How to Do Almost Everything in Mozilla Firefox

A set of in-depth tutorials for using the Firefox browser

firefox tutorials
Getty Images #487701943 Credit: Walter Zerla.

This article was last updated on October 25, 2015.

Mozilla's Firefox Web browser has millions of users worldwide and owes that popularity to its ease of use, speed and bevy of available add-ons. These tutorials below will help you utilize some of the browser's vast capabilities.

It should be noted that some browser menus or other UI components may have moved or changed since these tutorials were created.

Set Firefox as the Default Windows Browser

Nowadays most Web surfers tend to install more than one browser, with each one sometimes serving its own individual purpose. However, most users also have a favorite option out of the group.

Whenever you perform an action which tells the Windows operating system to launch a browser, such as clicking on a shortcut or selecting a link found within an email, the system's default option will automatically be opened.

Manage the Do Not Track Feature

Sometimes embedded within advertisements or other outside content, third-party tracking tools give website owners the ability to obtain and analyze some of your online activities even if you have not directly visited their site. While relatively harmless in most cases, this type of tracking does not sit well with many users for obvious reasons. So much so that Do Not Track was created, a technology which notifies Web servers whether or not you want to allow third-party tracking during your browsing session.

Activate Full Screen Mode

Firefox's user interface is designed in a way that its menus, buttons and toolbars do not encroach too much on your screen space. However, there are still times where the content you are viewing would render much better if you could just hide all of these UI components completely.

For these occasions, activating Full Screen mode is ideal.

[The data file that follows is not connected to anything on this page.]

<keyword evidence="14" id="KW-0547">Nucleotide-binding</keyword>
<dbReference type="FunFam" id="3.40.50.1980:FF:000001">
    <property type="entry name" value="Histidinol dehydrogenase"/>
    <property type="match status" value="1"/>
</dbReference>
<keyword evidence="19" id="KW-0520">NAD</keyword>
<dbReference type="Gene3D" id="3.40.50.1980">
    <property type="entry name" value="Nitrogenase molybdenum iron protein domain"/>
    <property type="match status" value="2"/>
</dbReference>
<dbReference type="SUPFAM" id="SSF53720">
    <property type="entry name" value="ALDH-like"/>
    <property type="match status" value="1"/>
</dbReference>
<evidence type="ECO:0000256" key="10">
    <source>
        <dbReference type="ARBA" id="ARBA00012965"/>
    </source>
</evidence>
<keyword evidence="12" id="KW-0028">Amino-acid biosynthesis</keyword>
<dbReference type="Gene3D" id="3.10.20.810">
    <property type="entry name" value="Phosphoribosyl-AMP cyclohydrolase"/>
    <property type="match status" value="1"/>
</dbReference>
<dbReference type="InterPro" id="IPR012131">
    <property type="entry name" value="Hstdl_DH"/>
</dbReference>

Import Bookmarks and Other Browsing Data

Moving your favorite websites and other personal data from one browser to another used to be a chore, one that most people tried to avoid. This import process has become so easy now that it can be completed in just a few clicks of the mouse.

Manage Search Engines and Use One-Click Search

Firefox's Search Bar functionality has evolved quite a bit, with basic changes such as Yahoo! replacing Google as the default engine to more complex additions including the One-click Search feature.

Enable Private Browsing

Private Browsing mode allows you to freely browse the Web with the confidence that no cache, cookies, browsing history, or other session-related data remains on your hard drive once you close the application. With that said, there are some limitations to this feature and it is imperative that you are aware of them before activating it.

Manage and Delete Browsing History and Other Private Data

While you surf the Internet Firefox stores a significant amount of potentially sensitive data on your device's hard drive, ranging from a log of the websites that you've visited to full copies of the pages themselves.

This data is utilized in future sessions to improve the browsing experience, but can also pose a privacy risk.

Delete Search History

Whenever you search for a keyword or set of keywords through Firefox's Search Bar, a record of your search is retained locally. The browser then uses this data to provide suggestions during future searches.

Manage Data Choices

Firefox silently transmits a number of data components to Mozilla's servers while you surf the Web, such as details of how the browser performs with your device's hardware set as well as logs of application crashes. This data is aggregated and utilized to improve upon future releases of the browser, but some users do not like the idea of any personal data being shared without their implicit knowledge. If you find yourself in this category, the browser allows you to dictate what information gets submitted to Mozilla.

Manage Saved Passwords and Create a Master Password

With the seemingly endless persistence of today's hackers along with the fact that many websites now require a password for one thing or another, keeping track of all of these complex character sets can be quite a chore. Firefox can store these credentials locally, in an encrypted format, and also allows you to manage them all via one Master Password.

Manage the Pop-Up Blocker

Firefox's default behavior is to block pop-up windows from appearing whenever a Web page tries to open them. There are occasions where you actually want or need a pop-up to display, and for those the browser allows you to add specific websites or pages to its whitelist.

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